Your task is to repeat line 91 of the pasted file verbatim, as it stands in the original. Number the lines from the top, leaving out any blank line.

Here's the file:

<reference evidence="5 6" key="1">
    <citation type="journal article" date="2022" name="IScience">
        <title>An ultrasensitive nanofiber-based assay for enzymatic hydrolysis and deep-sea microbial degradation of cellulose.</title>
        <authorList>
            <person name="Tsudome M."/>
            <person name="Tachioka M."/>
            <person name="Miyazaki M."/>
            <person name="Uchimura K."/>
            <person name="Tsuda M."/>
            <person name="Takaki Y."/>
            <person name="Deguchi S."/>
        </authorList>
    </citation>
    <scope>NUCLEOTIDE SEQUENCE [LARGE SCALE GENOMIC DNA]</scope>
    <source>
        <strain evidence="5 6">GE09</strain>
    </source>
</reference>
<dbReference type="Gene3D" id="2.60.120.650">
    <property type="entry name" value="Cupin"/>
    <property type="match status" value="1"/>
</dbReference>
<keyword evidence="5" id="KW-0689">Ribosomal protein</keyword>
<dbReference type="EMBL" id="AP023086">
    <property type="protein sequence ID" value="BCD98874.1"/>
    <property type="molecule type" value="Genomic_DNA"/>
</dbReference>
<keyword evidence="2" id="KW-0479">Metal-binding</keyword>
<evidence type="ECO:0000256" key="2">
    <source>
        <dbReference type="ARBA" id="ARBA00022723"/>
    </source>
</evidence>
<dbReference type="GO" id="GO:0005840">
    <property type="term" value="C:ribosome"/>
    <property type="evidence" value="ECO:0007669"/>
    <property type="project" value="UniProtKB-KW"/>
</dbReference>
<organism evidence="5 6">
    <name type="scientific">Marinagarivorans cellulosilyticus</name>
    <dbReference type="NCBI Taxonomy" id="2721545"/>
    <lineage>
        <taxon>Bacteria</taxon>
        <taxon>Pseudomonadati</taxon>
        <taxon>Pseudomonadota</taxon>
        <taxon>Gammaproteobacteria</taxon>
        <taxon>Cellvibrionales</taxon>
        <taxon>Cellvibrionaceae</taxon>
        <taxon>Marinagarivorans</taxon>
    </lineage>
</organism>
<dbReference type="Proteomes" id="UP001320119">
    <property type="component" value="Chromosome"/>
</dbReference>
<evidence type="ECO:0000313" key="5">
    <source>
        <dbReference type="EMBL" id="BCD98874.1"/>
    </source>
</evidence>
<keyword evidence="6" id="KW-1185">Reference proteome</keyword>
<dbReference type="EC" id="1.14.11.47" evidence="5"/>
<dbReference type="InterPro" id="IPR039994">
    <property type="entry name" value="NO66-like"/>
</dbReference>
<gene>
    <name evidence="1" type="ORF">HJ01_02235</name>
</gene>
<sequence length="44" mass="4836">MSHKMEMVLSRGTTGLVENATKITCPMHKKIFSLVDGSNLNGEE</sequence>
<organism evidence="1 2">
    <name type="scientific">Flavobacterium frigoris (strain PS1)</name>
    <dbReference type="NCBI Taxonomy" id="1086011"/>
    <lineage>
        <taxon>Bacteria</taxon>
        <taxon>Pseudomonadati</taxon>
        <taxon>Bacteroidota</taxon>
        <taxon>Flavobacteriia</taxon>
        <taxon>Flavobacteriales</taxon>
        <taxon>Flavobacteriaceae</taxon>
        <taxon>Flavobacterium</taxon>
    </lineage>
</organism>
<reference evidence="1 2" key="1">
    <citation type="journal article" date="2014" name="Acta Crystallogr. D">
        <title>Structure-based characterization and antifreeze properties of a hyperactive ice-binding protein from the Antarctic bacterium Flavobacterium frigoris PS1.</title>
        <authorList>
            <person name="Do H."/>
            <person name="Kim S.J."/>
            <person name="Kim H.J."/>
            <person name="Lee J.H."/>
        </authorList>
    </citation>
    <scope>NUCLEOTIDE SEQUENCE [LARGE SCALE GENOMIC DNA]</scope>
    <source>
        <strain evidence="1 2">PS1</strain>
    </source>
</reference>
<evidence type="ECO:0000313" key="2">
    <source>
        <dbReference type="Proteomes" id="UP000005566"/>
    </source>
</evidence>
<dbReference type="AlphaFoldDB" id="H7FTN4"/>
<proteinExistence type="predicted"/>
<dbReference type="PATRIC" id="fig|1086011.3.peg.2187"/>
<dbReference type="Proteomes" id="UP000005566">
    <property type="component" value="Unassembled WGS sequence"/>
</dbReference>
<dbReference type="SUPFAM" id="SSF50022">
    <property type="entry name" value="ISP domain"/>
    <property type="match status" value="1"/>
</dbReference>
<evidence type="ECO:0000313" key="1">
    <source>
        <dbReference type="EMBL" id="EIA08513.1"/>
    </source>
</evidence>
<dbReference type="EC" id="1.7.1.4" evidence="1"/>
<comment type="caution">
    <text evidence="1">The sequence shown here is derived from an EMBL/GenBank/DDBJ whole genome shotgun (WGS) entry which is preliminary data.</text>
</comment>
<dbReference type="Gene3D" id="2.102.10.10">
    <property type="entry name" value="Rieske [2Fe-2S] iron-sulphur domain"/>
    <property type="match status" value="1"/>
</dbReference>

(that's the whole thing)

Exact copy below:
    </citation>